Amendment directs Department of Transportation to issue public recommendations to make cannabis research easier, paving the way for a national standard to prevent marijuana-impaired driving
Washington, D.C.- Today, U.S. Senator John Hickenlooper’s amendment to pave the way for a national standard to prevent marijuana-impaired driving passed out of the Senate Commerce Committee. The bill requires the Department of Transportation to identify barriers and recommend ways to make it easier for researchers to access marijuana samples and study how marijuana impairs driving.
Marijuana research is currently severely restricted by federal regulations. As a result, even in states where marijuana has been legalized like Colorado, researchers have been unable to fully study the effects of driving while under the influence of cannabis and develop a uniform standard to judge when a person is impaired.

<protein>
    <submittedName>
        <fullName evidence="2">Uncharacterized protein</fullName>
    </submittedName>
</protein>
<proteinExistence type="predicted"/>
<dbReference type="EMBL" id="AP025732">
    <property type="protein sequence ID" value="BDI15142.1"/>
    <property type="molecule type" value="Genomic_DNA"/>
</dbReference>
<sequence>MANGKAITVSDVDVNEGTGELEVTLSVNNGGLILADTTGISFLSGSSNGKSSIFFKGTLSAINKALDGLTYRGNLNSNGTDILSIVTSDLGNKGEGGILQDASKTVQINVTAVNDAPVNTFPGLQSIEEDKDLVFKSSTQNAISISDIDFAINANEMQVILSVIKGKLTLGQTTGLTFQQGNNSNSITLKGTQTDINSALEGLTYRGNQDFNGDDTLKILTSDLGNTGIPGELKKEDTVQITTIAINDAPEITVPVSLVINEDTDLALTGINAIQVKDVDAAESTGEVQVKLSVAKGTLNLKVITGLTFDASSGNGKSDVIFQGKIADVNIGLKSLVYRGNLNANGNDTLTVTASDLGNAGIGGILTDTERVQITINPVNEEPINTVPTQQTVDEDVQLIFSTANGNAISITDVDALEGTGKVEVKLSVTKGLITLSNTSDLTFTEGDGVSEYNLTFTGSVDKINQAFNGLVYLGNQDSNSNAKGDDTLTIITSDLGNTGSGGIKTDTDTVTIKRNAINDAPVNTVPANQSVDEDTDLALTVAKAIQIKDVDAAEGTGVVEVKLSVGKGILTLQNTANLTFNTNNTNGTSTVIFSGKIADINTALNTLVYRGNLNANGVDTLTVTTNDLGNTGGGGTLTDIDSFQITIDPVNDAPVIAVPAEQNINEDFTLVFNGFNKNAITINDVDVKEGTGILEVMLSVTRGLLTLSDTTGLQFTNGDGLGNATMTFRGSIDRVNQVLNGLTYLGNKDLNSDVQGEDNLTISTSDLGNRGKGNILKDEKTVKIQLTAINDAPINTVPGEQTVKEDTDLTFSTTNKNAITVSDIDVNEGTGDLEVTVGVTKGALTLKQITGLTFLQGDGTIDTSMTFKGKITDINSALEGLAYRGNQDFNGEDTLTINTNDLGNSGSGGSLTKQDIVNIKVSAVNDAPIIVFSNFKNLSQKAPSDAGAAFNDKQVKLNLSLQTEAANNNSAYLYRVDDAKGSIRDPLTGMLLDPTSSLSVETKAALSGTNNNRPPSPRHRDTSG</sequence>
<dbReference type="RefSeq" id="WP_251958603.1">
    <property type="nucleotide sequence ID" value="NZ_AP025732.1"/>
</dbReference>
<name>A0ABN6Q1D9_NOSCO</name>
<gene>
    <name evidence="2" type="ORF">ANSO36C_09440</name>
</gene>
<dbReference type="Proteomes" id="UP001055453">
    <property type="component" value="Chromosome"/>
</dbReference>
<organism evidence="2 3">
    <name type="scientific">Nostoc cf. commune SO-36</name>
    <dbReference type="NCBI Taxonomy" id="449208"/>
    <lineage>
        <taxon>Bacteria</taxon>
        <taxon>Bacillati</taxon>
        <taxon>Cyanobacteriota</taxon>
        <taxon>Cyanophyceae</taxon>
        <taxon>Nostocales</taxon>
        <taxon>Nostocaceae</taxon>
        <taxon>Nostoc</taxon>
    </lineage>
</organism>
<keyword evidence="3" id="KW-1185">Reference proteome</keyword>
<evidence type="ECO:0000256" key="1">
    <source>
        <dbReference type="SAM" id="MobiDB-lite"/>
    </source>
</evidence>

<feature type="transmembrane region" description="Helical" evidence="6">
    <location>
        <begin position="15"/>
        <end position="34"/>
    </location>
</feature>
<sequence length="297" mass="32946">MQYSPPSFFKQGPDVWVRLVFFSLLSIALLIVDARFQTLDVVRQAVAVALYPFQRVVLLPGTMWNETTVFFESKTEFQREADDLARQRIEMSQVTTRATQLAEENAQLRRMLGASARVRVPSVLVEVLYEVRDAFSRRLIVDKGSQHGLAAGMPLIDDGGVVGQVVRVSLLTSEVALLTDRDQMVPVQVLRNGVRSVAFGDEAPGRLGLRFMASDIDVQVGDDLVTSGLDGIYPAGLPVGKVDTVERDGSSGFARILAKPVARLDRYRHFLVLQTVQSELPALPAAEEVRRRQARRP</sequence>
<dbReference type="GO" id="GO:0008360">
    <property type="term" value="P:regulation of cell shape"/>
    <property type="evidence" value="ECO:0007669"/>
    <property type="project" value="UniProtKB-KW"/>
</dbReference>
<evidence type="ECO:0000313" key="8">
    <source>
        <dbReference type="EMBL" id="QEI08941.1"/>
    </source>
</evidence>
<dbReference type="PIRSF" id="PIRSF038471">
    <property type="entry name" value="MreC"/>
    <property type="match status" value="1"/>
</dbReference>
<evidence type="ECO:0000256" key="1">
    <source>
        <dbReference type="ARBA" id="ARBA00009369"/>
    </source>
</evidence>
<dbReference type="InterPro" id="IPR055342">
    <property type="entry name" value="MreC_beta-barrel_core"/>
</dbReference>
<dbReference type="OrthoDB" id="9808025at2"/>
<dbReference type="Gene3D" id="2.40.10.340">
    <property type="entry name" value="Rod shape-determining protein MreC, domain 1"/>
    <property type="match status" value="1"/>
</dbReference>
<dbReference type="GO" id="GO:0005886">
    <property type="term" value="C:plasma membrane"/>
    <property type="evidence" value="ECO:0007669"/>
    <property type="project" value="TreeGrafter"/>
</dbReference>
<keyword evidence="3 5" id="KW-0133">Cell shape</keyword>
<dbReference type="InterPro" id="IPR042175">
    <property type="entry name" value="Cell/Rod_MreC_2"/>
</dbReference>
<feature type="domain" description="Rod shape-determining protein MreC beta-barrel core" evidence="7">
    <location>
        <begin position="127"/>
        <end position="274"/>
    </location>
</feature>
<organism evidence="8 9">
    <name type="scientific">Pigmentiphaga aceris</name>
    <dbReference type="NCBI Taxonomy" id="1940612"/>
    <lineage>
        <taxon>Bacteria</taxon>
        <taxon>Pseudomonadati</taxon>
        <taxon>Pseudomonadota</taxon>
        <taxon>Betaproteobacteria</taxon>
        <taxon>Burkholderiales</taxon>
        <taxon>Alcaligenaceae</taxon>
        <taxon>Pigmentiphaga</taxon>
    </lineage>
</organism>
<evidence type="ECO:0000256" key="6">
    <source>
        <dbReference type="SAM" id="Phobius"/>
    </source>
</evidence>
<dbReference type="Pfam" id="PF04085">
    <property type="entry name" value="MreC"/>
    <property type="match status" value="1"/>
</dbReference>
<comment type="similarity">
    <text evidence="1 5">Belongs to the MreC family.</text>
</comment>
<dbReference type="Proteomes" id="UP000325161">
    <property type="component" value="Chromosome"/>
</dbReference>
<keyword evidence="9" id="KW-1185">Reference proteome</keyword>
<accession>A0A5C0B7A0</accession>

“Colorado led the way on marijuana legalization,” said Hickenlooper. “The federal government needs to catch up by lifting outdated restrictions on the scientific study of cannabis so we can prevent driving while high.”
Full text of the amendment is available HERE.
Specifically, the amendment would require the Department of Transportation to issue a public report with recommendations to:
- Make it easier for scientific researchers studying impairment while driving under the influence of marijuana to access samples, including strains of marijuana and products containing marijuana that are sold on a retail basis.
- Establish a national clearinghouse to collect and distribute samples and strains of marijuana that are sold in a state on a retail basis for scientific research.
- Facilitate access through a clearinghouse to samples and strains of marijuana products for researchers in states that have not legalized marijuana for medical or recreational use
Hickenlooper’s amendment passed unanimously as part of the bipartisan Surface Transportation and Investment Act.